By John Filar Atwood
CFTC Commissioner J. Christopher Giancarlo believes that proposed Regulation Automated Trading (Reg AT) could force many market participants to register for the first time with the CFTC as floor traders given its broad definition of “algorithmic trading.” In remarks at the American Cotton Shippers Association annual conference, he said regulators need to fight for end-users rather than inadvertently subject them to over-regulation.
Giancarlo said in his keynote address that cotton producers that use any type of automation with respect to futures trading—even something as simple as an automated Excel spreadsheet that facilitates trading—could be captured by Reg AT. He noted that if a firm is captured under the regulation, it will be forced to tie together all written communications concerning quotes, bids, offers, instructions, trading, and prices that lead to the execution of a transaction.
He urged industry participants to consider carefully the compliance and cost consequences of the Reg AT regulatory regime. Although the comment period on the proposal closed in March, Giancarlo believes commenters will get another chance to weigh in. The CFTC is holding a staff roundtable on the issue in June, he noted, and he expects that discussion to re-open the comment period and allow for further public input.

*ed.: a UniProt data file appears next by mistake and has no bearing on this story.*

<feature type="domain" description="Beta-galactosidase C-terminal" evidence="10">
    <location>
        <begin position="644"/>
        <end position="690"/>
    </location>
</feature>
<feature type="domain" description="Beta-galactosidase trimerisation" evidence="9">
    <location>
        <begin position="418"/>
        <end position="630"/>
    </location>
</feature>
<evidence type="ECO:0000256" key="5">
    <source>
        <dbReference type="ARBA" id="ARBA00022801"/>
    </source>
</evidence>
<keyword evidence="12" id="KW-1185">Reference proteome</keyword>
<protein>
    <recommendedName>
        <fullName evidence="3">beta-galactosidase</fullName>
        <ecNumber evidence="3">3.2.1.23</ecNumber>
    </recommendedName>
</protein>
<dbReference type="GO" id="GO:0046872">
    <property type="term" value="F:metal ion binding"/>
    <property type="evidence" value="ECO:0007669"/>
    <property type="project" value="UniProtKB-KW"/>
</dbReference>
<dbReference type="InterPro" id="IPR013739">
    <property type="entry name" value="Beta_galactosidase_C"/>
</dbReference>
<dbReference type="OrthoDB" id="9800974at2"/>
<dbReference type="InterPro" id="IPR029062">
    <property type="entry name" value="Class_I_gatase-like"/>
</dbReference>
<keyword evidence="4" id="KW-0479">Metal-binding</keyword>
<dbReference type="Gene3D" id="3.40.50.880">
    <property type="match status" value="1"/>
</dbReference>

Position limits. Giancarlo also discussed the ongoing rulemaking on position limits, of which he has been openly critical. The 2013 proposal, which was the CFTC’s second attempt to impose a new federal position limits regime on 28 commodities, would impose federal regulatory edicts in place of everyday business judgments to manage risk, in his opinion.
He emphasized that he does support efforts to improve the position limits proposal by taking into account the concerns voiced by the agricultural, energy and end-user communities to make the rule workable. Correcting undue restrictions on bona-fide hedging is important to agricultural companies and energy producers, he said, and would help to alleviate some of his reservations with the rule.
Giancarlo believes the CFTC should update deliverable supply estimates for the 28 referenced commodities to replace old data used in the 2013 proposed rule. The Commission must work to encourage commercial enterprises to use advances in hedging practices to help keep America competitive in a global economy, in his view.
Success story. A recent example of a regulation that found the appropriate balance between protection and over-regulation is the changes the CFTC made to Rule 1.35, he said. The recordkeeping rule initially did not address the issues of feasibility and cost of compliance, in his opinion. However, it was revised to lessen the compliance and recordkeeping burden on end-users, and ultimately got the balance right, he said.
Giancarlo believes the CFTC must continuously try to avoid needless compliance costs because they are invariably passed through to higher prices for everyday consumer items. He expressed his hope that the Commission’s pending rule proposals will not needlessly impinge on the ability to hedge against plummeting commodity prices.